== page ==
Unique Photos of African Wildlife Through Hidden Spy Cams

Photographer Anup Shah has taken a new approach to wildlife photography, producing unique, up-close perspectives. By incorporating remote-controlled, hidden cameras in the open expanses of African wildlife territory, Shah is able to expose intimate points of view of these majestic and feral creatures in his project titled Serengeti Spy.

The photographer, whose body of work consists primarily of wildlife in the Serengeti and Massai Mara, is unlike the works of any other photographer out in the African savannas. Ordinary photographers with their camera in hand can only get so close without being mauled or trampled, but the cleverly camouflaged equipment installed into the landscape gives way to never before seen perspectives of herds of zebras leaping over and past, hyenas getting in close to examine the ticking contraption that is documenting their inquisitive inspection, and a breathtaking flock of flamingos taking flight overhead.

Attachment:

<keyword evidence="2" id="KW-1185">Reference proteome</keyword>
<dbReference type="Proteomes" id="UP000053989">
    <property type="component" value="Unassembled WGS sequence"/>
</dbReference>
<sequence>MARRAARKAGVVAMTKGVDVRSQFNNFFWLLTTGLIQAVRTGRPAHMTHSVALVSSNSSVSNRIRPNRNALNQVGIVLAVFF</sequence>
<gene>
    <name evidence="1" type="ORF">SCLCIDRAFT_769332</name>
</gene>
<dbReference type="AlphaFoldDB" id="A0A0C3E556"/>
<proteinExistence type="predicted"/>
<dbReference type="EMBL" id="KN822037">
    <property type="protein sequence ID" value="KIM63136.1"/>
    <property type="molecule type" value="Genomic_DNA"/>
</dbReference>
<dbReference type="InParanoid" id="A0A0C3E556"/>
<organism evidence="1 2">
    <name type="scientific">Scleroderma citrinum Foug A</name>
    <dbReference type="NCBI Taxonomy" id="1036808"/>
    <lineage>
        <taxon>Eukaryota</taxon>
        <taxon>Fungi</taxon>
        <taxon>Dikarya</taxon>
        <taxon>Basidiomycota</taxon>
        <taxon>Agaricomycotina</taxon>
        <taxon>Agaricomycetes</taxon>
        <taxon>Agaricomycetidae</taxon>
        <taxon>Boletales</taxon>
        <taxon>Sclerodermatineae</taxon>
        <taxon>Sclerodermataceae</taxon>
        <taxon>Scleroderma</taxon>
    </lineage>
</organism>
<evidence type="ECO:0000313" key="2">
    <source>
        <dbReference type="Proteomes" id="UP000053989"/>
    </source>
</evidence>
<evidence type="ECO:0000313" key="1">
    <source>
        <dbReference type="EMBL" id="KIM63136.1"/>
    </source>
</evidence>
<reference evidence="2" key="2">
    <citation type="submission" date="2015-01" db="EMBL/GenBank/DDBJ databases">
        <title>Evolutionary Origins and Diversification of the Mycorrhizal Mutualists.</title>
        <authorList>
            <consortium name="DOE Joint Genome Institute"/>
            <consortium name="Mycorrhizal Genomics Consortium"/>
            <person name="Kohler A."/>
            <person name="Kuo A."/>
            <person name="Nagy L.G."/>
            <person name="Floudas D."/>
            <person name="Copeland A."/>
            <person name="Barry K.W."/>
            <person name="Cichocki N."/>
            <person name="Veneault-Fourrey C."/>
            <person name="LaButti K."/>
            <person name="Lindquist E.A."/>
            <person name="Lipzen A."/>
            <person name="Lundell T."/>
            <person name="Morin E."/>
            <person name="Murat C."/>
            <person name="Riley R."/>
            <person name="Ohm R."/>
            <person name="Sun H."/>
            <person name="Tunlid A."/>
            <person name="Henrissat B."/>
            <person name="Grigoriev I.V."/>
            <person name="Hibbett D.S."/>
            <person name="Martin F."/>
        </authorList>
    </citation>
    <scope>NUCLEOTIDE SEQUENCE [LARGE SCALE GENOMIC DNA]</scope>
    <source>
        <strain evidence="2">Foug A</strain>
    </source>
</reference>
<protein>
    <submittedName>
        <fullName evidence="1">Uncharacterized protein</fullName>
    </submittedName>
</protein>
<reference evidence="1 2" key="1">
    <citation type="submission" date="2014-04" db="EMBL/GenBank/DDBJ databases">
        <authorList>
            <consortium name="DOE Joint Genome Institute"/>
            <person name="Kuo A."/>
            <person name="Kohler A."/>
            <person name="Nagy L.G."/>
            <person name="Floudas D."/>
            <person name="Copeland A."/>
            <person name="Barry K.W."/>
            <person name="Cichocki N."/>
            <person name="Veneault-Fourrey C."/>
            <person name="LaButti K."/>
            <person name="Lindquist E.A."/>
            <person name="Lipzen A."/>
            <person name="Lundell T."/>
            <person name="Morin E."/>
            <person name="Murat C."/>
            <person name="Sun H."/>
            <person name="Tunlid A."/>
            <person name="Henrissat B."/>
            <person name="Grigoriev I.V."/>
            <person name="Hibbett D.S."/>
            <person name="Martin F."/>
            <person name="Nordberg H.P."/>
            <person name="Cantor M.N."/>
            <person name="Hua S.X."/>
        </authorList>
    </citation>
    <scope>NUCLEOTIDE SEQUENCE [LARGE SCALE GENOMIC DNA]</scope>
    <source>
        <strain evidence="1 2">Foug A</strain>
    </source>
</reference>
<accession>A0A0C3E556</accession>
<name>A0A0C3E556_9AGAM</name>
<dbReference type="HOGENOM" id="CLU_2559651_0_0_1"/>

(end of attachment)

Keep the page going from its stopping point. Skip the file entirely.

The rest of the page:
Shah's project is currently available as a 204-page book titled Serengeti Spy: Views from a Hidden Camera on the Plains of East Africa, featuring a myriad of animals in their natural habitat engaging in activities that range from running and grooming to feeding in packs.

Anup Shah website
via [Daily Mail]


Pinar Noorata is the Managing Editor at My Modern Met. She is a writer, editor, and content creator based in Brooklyn, NY. She earned her BA in Film and Media Studies from CUNY Hunter College and is an alumni of the Center for Arts Education’s Career Development Program in NYC. She has worked at major TV, film, and publishing companies as well as other independent media businesses. When she isn’t writing, editing, or creating videos herself, Pinar enjoys watching movies, reading, crafting, drawing, and volunteering at her local animal shelter.
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